CTI-OSCE workshop hears evidence that safeguards reduce police abuse

Friday, March 31, 2017

Vienna, Austria, 28 March 2017 – The important role of procedural safeguards in the prevention of torture and other ill-treatment in police custody and during criminal investigations, as well as a discussion on developing a universal set of standards for non-coercive interview- and evidence-gathering methods, were the focus of a workshop held in Vienna on 28 March 2017.

Delegates from 36 OSCE participating States and other stakeholders attended the event organised by the OSCE Office for Democratic Institutions and Human Rights (ODIHR), the Permanent Mission of Denmark to the OSCE and the Convention against Torture Initiative (CTI).

The workshop was introduced by ODIHR Adviser on Torture Prevention, Ms. Stephanie Selg, moderated by Ms. Alice Edwards, Head of the CTI Secretariat, and benefited from the important reflections on safeguards in practice from panellists: Mr. Octavian Ichim, Europe and Central Asia Programme Officer, Association for the Prevention of Torture (APT); Mr. Asbjørn Rachlew, Superintendent of Norwegian Police and Current Researcher at Norwegian Centre for Human Rights (Norway); Mr. Michael Kühl, German Police Officer (ret.) and international consultant on rule of law and community policing (Germany); and Mr. Mushegh Yekmalyan, Head of European Affairs, International Rehabilitation Council for Torture Victims/Civic Solidarity Platform. A short video message from Mr. Juan Mendez, former UN Special Rapporteur on Torture, was also played.

The event highlighted practical experiences of law-enforcement agencies in using procedural safeguards to improve the effectiveness of criminal investigations and prosecution, as well as, in some instances, to protect the police against false accusations of abuse. According to research published by the APT*, granting detainees certain fundamental rights, such as access to a lawyer and a medical doctor and notification of arrest and place of custody to third parties, reduces the incidence of torture and abuse over the long-term. Monitoring places of custody by independent bodies was also emphasised.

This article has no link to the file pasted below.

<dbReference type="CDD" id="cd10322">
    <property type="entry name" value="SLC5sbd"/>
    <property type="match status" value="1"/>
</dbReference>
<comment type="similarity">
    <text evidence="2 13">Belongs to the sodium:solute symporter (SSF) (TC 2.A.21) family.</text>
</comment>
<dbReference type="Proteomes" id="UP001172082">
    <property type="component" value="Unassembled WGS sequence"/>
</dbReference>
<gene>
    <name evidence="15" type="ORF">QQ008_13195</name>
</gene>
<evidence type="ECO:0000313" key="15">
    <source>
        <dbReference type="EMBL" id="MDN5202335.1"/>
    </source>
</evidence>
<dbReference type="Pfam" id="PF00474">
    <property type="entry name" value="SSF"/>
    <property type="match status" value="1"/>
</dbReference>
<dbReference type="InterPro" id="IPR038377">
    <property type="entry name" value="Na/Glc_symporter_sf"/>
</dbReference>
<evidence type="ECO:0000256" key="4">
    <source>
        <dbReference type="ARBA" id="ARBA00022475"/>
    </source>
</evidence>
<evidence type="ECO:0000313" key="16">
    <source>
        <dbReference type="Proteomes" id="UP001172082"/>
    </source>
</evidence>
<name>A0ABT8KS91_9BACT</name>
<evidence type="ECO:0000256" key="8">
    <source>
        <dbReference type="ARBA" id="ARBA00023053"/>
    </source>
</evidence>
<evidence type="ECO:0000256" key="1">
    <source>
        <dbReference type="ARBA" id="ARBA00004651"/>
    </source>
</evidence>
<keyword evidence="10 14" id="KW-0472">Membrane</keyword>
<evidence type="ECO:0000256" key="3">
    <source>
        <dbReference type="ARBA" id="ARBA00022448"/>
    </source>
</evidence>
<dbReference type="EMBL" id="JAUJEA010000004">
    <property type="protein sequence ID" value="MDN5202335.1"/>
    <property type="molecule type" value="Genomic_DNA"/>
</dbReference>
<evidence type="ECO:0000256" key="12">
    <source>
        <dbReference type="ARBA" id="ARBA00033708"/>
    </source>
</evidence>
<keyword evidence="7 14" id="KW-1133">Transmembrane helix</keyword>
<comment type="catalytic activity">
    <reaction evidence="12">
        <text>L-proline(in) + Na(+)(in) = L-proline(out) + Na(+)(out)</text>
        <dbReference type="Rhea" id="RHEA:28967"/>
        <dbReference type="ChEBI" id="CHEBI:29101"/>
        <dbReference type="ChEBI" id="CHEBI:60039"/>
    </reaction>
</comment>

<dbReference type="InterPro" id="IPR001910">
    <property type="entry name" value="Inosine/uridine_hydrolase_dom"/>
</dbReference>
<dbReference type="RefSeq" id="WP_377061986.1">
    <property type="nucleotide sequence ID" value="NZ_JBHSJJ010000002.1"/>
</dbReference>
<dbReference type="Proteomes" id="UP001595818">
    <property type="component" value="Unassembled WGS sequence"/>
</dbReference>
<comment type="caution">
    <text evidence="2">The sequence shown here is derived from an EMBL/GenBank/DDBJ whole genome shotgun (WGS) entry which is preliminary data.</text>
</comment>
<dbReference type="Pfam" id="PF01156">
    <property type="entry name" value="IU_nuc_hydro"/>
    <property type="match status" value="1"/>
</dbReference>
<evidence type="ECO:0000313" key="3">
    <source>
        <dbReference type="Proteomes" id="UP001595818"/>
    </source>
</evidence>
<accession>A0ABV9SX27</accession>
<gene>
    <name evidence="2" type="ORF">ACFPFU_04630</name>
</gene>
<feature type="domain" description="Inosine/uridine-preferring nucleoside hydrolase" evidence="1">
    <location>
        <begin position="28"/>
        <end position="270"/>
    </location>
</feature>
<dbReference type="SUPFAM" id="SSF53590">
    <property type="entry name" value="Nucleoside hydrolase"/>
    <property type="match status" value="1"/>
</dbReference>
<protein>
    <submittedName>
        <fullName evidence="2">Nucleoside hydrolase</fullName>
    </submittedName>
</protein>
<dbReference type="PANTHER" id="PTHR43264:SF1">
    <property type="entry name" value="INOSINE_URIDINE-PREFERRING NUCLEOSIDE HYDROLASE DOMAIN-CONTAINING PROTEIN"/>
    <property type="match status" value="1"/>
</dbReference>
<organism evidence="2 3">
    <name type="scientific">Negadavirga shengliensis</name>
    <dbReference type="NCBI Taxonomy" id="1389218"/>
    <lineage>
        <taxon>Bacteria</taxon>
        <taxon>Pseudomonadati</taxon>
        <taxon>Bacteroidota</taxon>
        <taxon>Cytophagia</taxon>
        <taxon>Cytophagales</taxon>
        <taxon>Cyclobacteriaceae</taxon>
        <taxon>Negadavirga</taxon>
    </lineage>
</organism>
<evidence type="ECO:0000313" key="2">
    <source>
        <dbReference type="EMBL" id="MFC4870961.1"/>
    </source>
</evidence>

“Upholding the highest standards with regard to the absolute prohibition of torture and other cruel, inhuman or degrading treatment or punishment is crucial to ensuring comprehensive security in our region,” said H.E. Ms. Liselotte Plesner, Denmark’s Permanent Representative to the OSCE. “In 1990, in Copenhagen, we as OSCE participating States committed ourselves to keeping interrogation rules, instructions, methods and practices under systematic review. This workshop provided an excellent opportunity to re-emphasise this commitment by discussing new developments and good practices from the OSCE region."

Another important message from the event was that developing crime-investigation methods to move away from sole reliance on confessions for securing convictions, and excluding torture-tainted evidence from any proceedings are also essential in the fight against torture. Norwegian police superintendent Mr. Asbjørn Rachlew noted that, “If we want the police to change, we have to provide them with an alternative way of doing business”. The good news is that there are now 30 years of scientific research to demonstrate that humane investigative interviewing, which aims to test all possible hypothesises and seek the truth rather than interrogations being focused solely on extracting confessions, is effective. Mr. Rachlew added, “Investigative interviewing works in all scenarios – whether for ordinary criminal investigation, for security or terrorism cases, or for intelligence gathering.”

Ms. Stephanie Selg, ODIHR Adviser on Torture Prevention, offered OSCE’s support to participating States to learn more about good practices from the OSCE region, stating “There is no doubt that the risk of torture drops significantly when procedural safeguards are respected.”

For the CTI, the workshop was another fruitful collaboration with the OSCE and “brings us one step closer towards one of the objectives of the CTI: universal implementation of the UN Convention against Torture,” said Ms. Alice Edwards, Head of the CTI Secretariat.

Austria’s 2017 OSCE Chairmanship, together with the French, German, Norwegian, Swiss and UK governments, supported the workshop.


* Richard Carver and Lisa Handler, Does torture prevention work?, Liverpool University Press 2016